College of Liberal Arts & Sciences

DNA sensing in Bacillus subtilis

Tuesday, April 17, 2018

DNA sensing in Bacillus subtilis

Tuesday, April 17, 2018

1:00 p.m. Room 202 MRB

Professor Christopher V. Rao

Professor
Department of Chemical and Biomolecular Engineering
University of Illinois at Urbana-Champaign


Chemotaxis is the process where cells move in response to external chemical gradients. It has mainly been viewed as a foraging and defense mechanism, enabling bacteria to move towards nutrients or away from toxins. We recently found that the Gramā€positive bacterium Bacillus subtilis performs chemotaxis towards DNA. While DNA can serve as a nutrient for B. subtilis, our results suggest that the chemotaxis response is not to the DNA itself but rather to the information encoded within the DNA. In particular, we found that B. subtilis prefers the DNA from more closely related species. These results suggest that B. subtilis seeks out specific sequences that are likely more abundant in its own and related chromosomes. In this talk, I will discuss the mechanism of DNA sensing and chemotaxis in B. subtilis. I will conclude by discussing the physiological significance of DNA chemotaxis with regards to competence and kin identification.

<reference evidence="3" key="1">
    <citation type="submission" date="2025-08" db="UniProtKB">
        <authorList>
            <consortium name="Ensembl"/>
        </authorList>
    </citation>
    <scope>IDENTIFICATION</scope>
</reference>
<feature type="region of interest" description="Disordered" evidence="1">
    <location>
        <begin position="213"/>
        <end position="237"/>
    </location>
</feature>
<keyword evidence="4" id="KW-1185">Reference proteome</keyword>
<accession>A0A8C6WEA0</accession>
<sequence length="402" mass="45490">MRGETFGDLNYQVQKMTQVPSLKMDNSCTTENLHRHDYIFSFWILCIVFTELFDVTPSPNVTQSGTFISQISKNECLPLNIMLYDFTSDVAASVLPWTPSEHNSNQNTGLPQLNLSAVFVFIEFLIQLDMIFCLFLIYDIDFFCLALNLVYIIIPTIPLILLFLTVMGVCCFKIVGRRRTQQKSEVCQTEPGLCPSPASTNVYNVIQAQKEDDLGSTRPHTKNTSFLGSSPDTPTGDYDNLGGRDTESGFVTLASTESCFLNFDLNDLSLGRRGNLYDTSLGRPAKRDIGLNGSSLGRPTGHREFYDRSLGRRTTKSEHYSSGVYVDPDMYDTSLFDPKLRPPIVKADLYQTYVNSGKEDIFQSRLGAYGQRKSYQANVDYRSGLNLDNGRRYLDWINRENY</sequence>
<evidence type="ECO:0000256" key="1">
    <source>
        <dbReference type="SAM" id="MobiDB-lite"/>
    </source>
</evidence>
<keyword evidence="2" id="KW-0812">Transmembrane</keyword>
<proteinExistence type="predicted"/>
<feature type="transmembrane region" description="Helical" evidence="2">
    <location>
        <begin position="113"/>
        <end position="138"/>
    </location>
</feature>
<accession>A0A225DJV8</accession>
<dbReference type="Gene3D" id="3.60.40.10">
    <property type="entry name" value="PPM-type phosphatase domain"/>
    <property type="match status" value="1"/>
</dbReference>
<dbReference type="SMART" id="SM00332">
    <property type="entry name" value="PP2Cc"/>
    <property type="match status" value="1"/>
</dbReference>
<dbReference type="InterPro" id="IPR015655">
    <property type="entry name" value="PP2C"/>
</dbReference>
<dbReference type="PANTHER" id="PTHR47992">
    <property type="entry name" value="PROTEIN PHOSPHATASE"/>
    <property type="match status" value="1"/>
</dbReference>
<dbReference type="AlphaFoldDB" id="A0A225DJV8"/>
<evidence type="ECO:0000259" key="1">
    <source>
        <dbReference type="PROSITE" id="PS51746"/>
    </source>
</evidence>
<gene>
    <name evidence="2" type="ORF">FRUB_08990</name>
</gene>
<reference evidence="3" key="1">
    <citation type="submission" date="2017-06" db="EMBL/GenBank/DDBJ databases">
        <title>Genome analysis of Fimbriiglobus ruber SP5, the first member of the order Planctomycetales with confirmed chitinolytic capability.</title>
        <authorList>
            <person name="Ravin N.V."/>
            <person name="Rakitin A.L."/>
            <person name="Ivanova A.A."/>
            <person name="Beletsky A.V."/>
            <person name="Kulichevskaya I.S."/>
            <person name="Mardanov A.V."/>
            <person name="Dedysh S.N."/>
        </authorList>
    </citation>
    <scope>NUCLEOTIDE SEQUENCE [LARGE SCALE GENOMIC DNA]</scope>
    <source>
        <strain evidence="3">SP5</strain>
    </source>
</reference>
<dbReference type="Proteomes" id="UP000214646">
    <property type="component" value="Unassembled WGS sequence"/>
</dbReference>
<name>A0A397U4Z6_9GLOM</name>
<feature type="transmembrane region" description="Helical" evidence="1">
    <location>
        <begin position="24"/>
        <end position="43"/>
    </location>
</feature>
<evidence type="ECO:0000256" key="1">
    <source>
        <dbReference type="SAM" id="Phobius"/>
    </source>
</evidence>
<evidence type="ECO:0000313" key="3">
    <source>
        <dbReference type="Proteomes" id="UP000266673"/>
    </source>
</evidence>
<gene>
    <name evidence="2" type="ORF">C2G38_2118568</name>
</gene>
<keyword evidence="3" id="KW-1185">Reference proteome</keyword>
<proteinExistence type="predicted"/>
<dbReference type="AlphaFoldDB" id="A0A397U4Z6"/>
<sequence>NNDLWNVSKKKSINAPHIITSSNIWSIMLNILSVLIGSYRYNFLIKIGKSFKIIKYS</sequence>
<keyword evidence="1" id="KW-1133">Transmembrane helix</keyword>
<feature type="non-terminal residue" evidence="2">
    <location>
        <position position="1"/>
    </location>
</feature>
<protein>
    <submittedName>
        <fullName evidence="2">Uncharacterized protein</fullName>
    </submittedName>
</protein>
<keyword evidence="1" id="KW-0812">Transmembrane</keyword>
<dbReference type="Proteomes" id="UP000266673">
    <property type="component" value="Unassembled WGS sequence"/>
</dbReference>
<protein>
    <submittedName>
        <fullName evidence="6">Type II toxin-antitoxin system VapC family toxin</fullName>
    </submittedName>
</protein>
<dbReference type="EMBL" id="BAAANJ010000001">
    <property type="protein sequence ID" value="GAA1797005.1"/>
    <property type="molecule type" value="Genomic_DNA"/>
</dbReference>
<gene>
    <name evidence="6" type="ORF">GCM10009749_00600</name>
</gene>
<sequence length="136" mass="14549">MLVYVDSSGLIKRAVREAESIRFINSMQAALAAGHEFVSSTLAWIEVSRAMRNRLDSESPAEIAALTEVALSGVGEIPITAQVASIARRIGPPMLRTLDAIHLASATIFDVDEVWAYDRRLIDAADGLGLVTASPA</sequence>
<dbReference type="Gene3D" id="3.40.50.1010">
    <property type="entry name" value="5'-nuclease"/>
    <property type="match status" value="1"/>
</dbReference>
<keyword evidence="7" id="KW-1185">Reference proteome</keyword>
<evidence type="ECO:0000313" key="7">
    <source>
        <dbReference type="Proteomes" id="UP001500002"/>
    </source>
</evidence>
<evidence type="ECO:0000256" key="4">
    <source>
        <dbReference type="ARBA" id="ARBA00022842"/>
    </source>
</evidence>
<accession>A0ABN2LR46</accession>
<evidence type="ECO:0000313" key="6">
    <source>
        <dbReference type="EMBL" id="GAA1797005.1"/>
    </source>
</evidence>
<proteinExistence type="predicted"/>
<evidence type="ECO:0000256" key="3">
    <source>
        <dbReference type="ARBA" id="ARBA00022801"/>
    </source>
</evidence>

One of 34 U.S. public institutions in the prestigious Association of American Universities
44 nationally ranked graduate programs.
—U.S. News & World Report
Top 50 nationwide for size of library collection.
—ALA
5th nationwide for service to veterans —"Best for Vets: Colleges," Military Times
KU Today